Don’t Let Your Car Battery Die on You



Most drivers seem to neglect basic car maintenance. Even those who do give their cars regular checks and tweaks often miss out some aspects of car maintenance. It’s precisely this that ends up you getting into your car one morning and discovering that it won’t start.

Perhaps one of the most frustrating (as well as one of the most common) causes of this problem is an issue with your car battery. This is one thing that many people seem to neglect even when they dedicate themselves to frequent maintenance. A lot of people seem to think that the battery will be absolutely fine as long as you don’t leave a light on overnight; that the battery will just lose juice one day and that there’s not much you do about it.

The fact is that there are several things you can do to prolong the life of your battery. We’re going to take a look at some essential maintenance tips that you must keep in mind if you want to keep that juice running!

Keep it clean

Car batteries get dirtier than you’d think. Sure, we know that the innards of a car will get dirty, but batteries tend to see more buildup of grime, grease, and even oxidation than you might imagine. It’s essential that you keep this clean if you want it to run as efficiently as possible. Consider taking a brush to it every three months. Use baking soda and warm water on particularly corrosive buildups!


Don’t let it be inactive for too long

If the battery dies, then it’s best to get it running again as soon as possible. Inactive batteries that remain in your car can cause problems in other areas of your vehicle, and may even result in permanent damage to the battery itself. This is why jump starting asap when your battery dies on the road is crucial. If you’re considering buying a portable jump starter, Tool Nerds compared the Schumacher jump starter models that many drivers are investing in. You should also make sure you drive for maybe 10-20 minutes twice a week to help keep it charged.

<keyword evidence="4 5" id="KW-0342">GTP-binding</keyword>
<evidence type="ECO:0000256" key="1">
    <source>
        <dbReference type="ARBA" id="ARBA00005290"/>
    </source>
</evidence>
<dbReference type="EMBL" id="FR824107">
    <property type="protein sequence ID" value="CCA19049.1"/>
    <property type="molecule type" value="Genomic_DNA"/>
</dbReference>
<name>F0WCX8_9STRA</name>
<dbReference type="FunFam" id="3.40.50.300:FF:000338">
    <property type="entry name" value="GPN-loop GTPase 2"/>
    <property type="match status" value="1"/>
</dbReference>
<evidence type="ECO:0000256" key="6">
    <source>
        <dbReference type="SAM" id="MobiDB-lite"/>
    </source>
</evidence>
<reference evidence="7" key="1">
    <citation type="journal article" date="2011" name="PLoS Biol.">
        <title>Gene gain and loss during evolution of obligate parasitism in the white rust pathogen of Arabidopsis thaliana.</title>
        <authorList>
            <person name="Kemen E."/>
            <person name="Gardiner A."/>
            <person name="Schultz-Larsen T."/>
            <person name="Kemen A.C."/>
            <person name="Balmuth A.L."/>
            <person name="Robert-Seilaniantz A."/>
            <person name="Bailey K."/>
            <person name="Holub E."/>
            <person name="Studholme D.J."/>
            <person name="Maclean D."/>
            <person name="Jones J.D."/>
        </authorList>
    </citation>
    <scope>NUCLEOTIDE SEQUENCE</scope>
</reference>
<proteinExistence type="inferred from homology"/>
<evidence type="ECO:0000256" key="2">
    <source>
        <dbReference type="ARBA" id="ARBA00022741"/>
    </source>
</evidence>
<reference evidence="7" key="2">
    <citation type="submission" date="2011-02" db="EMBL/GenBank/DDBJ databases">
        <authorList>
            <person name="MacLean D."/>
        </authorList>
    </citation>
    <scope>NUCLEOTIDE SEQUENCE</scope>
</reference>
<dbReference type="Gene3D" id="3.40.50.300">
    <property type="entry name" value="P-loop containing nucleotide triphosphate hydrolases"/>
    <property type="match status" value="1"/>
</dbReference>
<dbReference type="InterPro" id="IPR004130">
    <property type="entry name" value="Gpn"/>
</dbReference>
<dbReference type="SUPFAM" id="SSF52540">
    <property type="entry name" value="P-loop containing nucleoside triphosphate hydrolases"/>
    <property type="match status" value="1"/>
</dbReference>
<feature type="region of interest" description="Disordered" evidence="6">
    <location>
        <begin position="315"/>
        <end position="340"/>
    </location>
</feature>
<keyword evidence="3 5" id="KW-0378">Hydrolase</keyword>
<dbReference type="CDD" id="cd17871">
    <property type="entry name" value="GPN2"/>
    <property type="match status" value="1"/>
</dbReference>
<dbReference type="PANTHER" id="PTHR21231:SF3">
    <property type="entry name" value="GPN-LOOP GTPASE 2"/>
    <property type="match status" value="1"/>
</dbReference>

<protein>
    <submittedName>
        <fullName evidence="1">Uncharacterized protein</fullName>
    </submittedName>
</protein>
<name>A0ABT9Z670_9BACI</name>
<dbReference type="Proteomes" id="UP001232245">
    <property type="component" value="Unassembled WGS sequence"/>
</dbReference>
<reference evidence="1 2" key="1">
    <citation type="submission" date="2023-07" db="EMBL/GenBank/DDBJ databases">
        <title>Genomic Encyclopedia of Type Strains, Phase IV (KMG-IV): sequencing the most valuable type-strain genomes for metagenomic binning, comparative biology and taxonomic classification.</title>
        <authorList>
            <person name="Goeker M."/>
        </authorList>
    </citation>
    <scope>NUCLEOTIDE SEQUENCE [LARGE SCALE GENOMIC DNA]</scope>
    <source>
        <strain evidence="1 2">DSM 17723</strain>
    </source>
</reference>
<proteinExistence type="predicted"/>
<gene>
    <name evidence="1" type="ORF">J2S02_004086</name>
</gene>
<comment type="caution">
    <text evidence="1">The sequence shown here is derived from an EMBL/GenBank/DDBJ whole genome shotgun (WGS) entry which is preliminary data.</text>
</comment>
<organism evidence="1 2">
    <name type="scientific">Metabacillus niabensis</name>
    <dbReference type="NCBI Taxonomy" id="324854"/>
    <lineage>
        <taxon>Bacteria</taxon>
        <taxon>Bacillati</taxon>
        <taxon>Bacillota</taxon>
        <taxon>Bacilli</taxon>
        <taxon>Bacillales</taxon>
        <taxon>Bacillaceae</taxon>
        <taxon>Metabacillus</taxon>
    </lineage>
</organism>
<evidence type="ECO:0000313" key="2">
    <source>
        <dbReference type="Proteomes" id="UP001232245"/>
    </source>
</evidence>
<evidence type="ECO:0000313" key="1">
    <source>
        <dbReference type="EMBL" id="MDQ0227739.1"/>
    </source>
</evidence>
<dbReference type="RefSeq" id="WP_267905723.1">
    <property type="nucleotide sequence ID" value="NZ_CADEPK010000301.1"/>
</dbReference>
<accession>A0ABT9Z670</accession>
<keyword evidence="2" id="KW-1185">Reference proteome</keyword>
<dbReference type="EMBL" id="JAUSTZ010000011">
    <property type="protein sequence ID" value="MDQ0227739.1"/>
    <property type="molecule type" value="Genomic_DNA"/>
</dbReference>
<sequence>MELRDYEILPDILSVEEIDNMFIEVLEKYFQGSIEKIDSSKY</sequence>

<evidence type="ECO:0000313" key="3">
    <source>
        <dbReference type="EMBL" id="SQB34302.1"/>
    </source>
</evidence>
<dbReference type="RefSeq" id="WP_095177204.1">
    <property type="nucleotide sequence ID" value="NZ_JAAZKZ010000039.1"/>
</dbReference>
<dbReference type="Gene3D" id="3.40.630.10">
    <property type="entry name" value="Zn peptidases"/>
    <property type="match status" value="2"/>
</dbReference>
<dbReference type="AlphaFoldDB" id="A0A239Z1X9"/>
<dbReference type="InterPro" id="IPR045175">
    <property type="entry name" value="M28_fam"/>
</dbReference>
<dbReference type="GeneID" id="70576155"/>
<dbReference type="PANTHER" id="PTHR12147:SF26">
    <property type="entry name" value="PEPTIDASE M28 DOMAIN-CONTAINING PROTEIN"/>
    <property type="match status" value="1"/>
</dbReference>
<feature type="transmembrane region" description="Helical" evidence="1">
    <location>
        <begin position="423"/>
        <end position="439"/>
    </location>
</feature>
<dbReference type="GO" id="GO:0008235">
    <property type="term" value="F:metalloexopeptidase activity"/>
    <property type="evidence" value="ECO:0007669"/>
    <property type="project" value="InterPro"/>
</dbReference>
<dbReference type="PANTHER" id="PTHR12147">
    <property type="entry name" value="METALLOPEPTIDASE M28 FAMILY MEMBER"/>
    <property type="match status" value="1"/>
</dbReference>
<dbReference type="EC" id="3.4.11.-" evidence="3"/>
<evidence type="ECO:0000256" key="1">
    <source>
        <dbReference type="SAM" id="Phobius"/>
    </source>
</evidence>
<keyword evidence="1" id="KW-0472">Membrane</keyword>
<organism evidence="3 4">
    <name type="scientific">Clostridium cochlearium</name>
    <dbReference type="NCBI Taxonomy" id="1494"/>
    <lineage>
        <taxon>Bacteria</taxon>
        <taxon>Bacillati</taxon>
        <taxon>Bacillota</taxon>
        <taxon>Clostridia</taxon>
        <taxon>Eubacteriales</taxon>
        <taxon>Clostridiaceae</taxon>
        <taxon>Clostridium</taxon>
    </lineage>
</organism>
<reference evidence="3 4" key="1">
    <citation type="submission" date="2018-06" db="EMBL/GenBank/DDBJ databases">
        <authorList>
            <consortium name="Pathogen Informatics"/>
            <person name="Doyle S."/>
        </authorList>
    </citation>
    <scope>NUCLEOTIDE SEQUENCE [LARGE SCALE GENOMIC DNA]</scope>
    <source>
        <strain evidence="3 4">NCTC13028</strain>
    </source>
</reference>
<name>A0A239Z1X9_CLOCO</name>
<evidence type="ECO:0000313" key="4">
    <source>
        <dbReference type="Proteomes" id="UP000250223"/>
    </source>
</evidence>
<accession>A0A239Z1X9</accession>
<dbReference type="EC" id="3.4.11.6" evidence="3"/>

Avoid extreme weather

A lot of heat can be a problem for many parts of your vehicle, but the cold will definitely have more of an impact. Most of us will have suffered a dead battery on a winter morning at some point! During winter, you need to ensure that your battery doesn’t essentially freeze to death. If you have a garage, use it. Otherwise, consider getting a block heater, which helps keep your engine and batteries warm.

Not using your car for a while? Disconnect it

If you’re not going to be driving your car for a couple of weeks or longer, then it may be best to disconnect the battery completely. There are loads of passive electrical items in your car, such as the clock, then are always taking up little amounts of energy. You could try to make time to go for a brief drive a couple of times a week, but if you won’t be able to do this, then a battery disconnect may be the best option.